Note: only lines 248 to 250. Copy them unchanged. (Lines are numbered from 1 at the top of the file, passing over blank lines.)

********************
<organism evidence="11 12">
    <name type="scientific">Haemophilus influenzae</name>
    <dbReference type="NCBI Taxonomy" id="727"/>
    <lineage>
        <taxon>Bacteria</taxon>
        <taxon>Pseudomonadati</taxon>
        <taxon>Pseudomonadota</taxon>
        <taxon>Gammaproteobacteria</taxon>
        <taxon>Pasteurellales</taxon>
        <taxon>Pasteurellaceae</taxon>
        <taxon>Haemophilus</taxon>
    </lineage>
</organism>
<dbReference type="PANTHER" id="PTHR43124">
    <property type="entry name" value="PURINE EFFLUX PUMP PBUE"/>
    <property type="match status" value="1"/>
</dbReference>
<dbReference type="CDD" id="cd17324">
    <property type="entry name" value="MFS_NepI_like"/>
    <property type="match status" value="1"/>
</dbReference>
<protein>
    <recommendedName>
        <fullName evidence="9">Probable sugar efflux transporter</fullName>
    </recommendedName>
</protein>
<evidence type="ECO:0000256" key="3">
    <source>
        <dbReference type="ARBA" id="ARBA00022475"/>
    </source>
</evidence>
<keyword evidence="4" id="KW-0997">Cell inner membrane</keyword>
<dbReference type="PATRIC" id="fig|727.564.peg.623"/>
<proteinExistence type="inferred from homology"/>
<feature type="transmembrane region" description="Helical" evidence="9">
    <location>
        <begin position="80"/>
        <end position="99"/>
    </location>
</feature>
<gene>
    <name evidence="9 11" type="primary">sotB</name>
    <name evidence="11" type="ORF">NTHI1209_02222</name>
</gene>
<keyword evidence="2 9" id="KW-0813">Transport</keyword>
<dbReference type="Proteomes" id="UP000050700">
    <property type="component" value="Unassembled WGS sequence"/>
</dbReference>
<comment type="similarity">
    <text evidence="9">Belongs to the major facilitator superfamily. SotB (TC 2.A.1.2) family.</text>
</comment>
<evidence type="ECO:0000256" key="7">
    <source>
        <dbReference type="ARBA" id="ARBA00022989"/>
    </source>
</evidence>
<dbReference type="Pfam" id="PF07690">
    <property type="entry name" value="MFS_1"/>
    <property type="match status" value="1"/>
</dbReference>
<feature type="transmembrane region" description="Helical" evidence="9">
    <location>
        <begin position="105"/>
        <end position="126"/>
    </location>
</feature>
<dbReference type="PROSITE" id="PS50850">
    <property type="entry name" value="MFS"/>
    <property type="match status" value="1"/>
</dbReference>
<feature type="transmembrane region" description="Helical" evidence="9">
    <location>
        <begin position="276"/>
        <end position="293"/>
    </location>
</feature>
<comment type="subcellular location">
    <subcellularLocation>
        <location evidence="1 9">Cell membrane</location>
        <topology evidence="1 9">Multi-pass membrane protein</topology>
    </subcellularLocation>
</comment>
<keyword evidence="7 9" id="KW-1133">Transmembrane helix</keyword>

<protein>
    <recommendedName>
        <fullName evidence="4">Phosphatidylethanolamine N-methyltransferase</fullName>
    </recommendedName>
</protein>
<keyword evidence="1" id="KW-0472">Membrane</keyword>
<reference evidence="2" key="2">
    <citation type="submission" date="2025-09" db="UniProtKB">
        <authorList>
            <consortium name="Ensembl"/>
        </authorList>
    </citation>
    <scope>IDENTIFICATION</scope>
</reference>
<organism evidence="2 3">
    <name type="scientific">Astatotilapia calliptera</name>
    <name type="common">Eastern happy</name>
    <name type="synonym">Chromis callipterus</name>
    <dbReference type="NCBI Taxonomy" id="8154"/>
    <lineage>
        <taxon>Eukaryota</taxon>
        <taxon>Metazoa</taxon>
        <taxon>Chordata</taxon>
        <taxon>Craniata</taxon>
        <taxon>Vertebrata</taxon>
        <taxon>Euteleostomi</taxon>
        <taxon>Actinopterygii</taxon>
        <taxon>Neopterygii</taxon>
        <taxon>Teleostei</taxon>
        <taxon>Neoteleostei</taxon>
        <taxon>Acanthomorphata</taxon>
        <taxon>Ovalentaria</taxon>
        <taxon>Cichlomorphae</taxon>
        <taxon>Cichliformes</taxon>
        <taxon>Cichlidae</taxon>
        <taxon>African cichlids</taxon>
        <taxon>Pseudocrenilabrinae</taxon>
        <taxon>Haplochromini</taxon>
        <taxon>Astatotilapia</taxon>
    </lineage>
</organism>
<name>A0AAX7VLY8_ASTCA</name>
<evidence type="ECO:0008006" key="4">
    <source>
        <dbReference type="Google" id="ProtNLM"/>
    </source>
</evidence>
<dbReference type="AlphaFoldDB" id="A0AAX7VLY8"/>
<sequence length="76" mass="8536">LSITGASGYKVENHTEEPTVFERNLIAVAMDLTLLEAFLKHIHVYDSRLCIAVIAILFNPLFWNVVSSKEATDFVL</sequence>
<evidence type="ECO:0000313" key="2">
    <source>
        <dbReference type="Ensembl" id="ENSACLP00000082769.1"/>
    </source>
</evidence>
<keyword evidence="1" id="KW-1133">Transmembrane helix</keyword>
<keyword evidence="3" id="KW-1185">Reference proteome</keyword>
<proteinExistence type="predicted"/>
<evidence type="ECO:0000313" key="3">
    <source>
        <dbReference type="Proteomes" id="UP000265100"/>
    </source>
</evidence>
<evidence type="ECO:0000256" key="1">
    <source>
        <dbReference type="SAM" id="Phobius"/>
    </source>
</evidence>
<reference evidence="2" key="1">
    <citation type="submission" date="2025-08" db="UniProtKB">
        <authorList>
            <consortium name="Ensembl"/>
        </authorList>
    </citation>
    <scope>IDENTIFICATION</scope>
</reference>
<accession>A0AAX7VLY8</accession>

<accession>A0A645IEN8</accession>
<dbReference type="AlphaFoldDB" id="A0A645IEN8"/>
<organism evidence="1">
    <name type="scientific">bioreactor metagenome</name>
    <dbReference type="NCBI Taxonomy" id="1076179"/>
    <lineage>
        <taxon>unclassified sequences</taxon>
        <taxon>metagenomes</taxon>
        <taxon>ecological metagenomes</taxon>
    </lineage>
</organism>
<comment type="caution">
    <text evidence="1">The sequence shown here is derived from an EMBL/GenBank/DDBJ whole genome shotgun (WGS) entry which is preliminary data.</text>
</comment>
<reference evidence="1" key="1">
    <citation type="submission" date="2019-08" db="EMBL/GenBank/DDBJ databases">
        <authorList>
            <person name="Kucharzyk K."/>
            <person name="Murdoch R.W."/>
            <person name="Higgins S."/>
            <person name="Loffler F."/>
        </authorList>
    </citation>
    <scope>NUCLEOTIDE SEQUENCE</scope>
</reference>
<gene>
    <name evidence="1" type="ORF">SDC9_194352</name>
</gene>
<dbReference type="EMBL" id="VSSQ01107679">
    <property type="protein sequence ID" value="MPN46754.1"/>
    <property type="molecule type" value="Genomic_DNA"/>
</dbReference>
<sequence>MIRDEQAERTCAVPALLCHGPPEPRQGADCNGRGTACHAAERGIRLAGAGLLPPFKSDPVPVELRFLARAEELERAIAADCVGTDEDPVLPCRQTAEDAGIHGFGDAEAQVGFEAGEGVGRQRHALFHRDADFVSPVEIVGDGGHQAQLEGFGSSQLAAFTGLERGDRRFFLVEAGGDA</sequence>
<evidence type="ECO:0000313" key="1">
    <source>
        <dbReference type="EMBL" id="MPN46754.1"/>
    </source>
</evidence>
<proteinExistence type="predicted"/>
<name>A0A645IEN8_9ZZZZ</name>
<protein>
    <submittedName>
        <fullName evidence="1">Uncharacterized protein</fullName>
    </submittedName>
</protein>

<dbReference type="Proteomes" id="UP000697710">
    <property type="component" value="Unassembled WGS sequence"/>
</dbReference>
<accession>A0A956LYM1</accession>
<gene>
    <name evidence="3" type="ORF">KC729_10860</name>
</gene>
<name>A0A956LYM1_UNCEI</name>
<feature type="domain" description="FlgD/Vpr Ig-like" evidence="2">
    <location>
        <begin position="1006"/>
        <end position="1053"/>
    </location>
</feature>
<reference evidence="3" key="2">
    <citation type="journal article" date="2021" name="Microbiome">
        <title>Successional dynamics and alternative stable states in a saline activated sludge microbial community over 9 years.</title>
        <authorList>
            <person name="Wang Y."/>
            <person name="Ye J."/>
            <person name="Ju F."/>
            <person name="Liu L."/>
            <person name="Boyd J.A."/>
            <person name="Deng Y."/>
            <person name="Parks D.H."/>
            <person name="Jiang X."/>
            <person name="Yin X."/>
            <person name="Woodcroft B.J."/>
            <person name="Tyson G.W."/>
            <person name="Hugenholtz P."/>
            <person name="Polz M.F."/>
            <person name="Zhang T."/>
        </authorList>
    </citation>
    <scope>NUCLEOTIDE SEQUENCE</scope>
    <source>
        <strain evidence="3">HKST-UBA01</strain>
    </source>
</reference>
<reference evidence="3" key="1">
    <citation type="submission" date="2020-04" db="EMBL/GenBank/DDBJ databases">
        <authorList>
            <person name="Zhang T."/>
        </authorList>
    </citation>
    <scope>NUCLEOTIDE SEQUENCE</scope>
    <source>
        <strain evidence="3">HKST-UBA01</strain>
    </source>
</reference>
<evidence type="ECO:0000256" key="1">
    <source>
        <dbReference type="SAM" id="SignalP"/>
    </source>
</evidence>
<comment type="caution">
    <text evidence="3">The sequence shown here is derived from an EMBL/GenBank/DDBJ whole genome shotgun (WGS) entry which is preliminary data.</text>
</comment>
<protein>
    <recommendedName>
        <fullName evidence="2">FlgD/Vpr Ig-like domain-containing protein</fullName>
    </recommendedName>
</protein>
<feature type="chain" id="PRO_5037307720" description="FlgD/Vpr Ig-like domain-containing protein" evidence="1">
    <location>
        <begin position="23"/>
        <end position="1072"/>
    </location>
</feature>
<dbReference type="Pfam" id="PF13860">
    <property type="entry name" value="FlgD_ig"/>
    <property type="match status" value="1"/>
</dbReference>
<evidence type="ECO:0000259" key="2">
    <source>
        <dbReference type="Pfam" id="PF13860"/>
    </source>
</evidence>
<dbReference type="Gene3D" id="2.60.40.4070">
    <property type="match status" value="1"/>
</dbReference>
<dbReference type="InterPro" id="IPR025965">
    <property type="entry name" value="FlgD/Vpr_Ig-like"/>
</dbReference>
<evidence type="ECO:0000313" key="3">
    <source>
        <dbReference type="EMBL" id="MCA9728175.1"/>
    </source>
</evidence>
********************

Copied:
        </authorList>
    </citation>
    <scope>NUCLEOTIDE SEQUENCE</scope>